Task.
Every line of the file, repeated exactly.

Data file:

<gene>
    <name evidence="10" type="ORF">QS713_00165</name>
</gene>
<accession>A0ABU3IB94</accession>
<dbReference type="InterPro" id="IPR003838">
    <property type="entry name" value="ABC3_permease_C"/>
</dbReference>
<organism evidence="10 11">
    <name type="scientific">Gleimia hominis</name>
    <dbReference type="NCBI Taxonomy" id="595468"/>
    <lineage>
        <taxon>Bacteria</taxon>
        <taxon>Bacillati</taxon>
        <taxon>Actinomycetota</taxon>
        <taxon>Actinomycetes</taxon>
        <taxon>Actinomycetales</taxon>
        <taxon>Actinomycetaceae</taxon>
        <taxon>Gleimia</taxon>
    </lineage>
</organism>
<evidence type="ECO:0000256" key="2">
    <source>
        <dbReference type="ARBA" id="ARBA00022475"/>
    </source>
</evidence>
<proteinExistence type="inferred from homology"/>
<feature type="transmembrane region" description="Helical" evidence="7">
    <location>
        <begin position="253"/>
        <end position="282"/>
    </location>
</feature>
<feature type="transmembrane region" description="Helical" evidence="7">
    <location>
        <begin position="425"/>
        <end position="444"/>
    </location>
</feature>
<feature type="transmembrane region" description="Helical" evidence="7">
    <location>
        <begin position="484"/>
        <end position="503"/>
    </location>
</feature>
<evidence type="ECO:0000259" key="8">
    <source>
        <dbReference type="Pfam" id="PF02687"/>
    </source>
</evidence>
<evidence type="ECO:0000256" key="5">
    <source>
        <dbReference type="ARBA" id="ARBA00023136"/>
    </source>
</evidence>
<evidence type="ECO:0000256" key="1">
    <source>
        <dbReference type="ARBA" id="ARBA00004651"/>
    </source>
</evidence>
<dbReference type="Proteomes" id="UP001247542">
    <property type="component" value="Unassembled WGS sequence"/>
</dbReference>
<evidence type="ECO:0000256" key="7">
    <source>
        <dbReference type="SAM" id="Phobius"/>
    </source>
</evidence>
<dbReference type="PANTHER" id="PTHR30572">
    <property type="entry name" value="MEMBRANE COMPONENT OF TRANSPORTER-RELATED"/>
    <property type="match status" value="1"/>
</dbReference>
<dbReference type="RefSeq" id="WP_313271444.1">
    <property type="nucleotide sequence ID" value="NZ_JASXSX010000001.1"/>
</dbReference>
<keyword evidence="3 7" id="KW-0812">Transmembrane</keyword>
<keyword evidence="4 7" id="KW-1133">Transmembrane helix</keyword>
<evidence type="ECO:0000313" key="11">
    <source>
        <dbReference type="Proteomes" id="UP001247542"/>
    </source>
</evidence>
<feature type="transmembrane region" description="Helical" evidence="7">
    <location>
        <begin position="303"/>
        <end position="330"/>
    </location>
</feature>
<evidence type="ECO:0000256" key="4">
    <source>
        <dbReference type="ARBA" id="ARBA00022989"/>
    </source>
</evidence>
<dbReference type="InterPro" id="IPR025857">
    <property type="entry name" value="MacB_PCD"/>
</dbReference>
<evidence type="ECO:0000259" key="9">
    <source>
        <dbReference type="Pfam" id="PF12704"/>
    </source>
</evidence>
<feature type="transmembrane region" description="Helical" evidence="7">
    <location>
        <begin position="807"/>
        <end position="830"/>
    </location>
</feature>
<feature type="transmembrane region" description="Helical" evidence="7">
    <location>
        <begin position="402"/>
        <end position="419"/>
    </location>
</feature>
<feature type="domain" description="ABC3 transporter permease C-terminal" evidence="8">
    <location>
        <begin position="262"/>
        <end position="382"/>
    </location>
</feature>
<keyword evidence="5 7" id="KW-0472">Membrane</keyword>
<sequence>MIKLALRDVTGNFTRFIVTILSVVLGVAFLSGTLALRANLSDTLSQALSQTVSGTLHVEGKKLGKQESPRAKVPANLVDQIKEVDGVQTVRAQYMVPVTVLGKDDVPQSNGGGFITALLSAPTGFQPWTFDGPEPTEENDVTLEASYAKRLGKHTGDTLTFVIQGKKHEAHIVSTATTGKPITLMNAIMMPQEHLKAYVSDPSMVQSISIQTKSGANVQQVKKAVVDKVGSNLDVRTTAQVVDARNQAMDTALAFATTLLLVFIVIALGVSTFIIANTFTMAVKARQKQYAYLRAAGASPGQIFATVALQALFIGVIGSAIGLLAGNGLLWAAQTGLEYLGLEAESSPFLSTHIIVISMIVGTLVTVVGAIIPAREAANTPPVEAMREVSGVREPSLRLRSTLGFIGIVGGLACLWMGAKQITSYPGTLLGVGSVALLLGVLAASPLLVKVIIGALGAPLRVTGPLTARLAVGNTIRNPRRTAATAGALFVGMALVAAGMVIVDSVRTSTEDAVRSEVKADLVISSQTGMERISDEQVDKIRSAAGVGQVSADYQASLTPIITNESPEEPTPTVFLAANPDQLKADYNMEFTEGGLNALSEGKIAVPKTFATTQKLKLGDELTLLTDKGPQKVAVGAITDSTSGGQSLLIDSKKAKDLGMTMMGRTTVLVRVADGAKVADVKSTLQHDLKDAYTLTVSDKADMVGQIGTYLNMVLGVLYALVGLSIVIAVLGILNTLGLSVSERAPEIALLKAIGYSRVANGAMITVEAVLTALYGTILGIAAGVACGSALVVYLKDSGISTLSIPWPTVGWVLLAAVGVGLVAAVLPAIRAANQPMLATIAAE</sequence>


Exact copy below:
<gene>
    <name evidence="10" type="ORF">QS713_00165</name>
</gene>
<accession>A0ABU3IB94</accession>
<dbReference type="InterPro" id="IPR003838">
    <property type="entry name" value="ABC3_permease_C"/>
</dbReference>
<organism evidence="10 11">
    <name type="scientific">Gleimia hominis</name>
    <dbReference type="NCBI Taxonomy" id="595468"/>
    <lineage>
        <taxon>Bacteria</taxon>
        <taxon>Bacillati</taxon>
        <taxon>Actinomycetota</taxon>
        <taxon>Actinomycetes</taxon>
        <taxon>Actinomycetales</taxon>
        <taxon>Actinomycetaceae</taxon>
        <taxon>Gleimia</taxon>
    </lineage>
</organism>
<evidence type="ECO:0000256" key="2">
    <source>
        <dbReference type="ARBA" id="ARBA00022475"/>
    </source>
</evidence>
<proteinExistence type="inferred from homology"/>
<feature type="transmembrane region" description="Helical" evidence="7">
    <location>
        <begin position="253"/>
        <end position="282"/>
    </location>
</feature>
<feature type="transmembrane region" description="Helical" evidence="7">
    <location>
        <begin position="425"/>
        <end position="444"/>
    </location>
</feature>
<feature type="transmembrane region" description="Helical" evidence="7">
    <location>
        <begin position="484"/>
        <end position="503"/>
    </location>
</feature>
<evidence type="ECO:0000259" key="8">
    <source>
        <dbReference type="Pfam" id="PF02687"/>
    </source>
</evidence>
<evidence type="ECO:0000256" key="5">
    <source>
        <dbReference type="ARBA" id="ARBA00023136"/>
    </source>
</evidence>
<evidence type="ECO:0000256" key="1">
    <source>
        <dbReference type="ARBA" id="ARBA00004651"/>
    </source>
</evidence>
<dbReference type="Proteomes" id="UP001247542">
    <property type="component" value="Unassembled WGS sequence"/>
</dbReference>
<evidence type="ECO:0000256" key="7">
    <source>
        <dbReference type="SAM" id="Phobius"/>
    </source>
</evidence>
<dbReference type="PANTHER" id="PTHR30572">
    <property type="entry name" value="MEMBRANE COMPONENT OF TRANSPORTER-RELATED"/>
    <property type="match status" value="1"/>
</dbReference>
<dbReference type="RefSeq" id="WP_313271444.1">
    <property type="nucleotide sequence ID" value="NZ_JASXSX010000001.1"/>
</dbReference>
<keyword evidence="3 7" id="KW-0812">Transmembrane</keyword>
<keyword evidence="4 7" id="KW-1133">Transmembrane helix</keyword>
<evidence type="ECO:0000313" key="11">
    <source>
        <dbReference type="Proteomes" id="UP001247542"/>
    </source>
</evidence>
<feature type="transmembrane region" description="Helical" evidence="7">
    <location>
        <begin position="303"/>
        <end position="330"/>
    </location>
</feature>
<evidence type="ECO:0000256" key="4">
    <source>
        <dbReference type="ARBA" id="ARBA00022989"/>
    </source>
</evidence>
<dbReference type="InterPro" id="IPR025857">
    <property type="entry name" value="MacB_PCD"/>
</dbReference>
<evidence type="ECO:0000259" key="9">
    <source>
        <dbReference type="Pfam" id="PF12704"/>
    </source>
</evidence>
<feature type="transmembrane region" description="Helical" evidence="7">
    <location>
        <begin position="807"/>
        <end position="830"/>
    </location>
</feature>
<feature type="transmembrane region" description="Helical" evidence="7">
    <location>
        <begin position="402"/>
        <end position="419"/>
    </location>
</feature>
<feature type="domain" description="ABC3 transporter permease C-terminal" evidence="8">
    <location>
        <begin position="262"/>
        <end position="382"/>
    </location>
</feature>
<keyword evidence="5 7" id="KW-0472">Membrane</keyword>
<sequence>MIKLALRDVTGNFTRFIVTILSVVLGVAFLSGTLALRANLSDTLSQALSQTVSGTLHVEGKKLGKQESPRAKVPANLVDQIKEVDGVQTVRAQYMVPVTVLGKDDVPQSNGGGFITALLSAPTGFQPWTFDGPEPTEENDVTLEASYAKRLGKHTGDTLTFVIQGKKHEAHIVSTATTGKPITLMNAIMMPQEHLKAYVSDPSMVQSISIQTKSGANVQQVKKAVVDKVGSNLDVRTTAQVVDARNQAMDTALAFATTLLLVFIVIALGVSTFIIANTFTMAVKARQKQYAYLRAAGASPGQIFATVALQALFIGVIGSAIGLLAGNGLLWAAQTGLEYLGLEAESSPFLSTHIIVISMIVGTLVTVVGAIIPAREAANTPPVEAMREVSGVREPSLRLRSTLGFIGIVGGLACLWMGAKQITSYPGTLLGVGSVALLLGVLAASPLLVKVIIGALGAPLRVTGPLTARLAVGNTIRNPRRTAATAGALFVGMALVAAGMVIVDSVRTSTEDAVRSEVKADLVISSQTGMERISDEQVDKIRSAAGVGQVSADYQASLTPIITNESPEEPTPTVFLAANPDQLKADYNMEFTEGGLNALSEGKIAVPKTFATTQKLKLGDELTLLTDKGPQKVAVGAITDSTSGGQSLLIDSKKAKDLGMTMMGRTTVLVRVADGAKVADVKSTLQHDLKDAYTLTVSDKADMVGQIGTYLNMVLGVLYALVGLSIVIAVLGILNTLGLSVSERAPEIALLKAIGYSRVANGAMITVEAVLTALYGTILGIAAGVACGSALVVYLKDSGISTLSIPWPTVGWVLLAAVGVGLVAAVLPAIRAANQPMLATIAAE</sequence>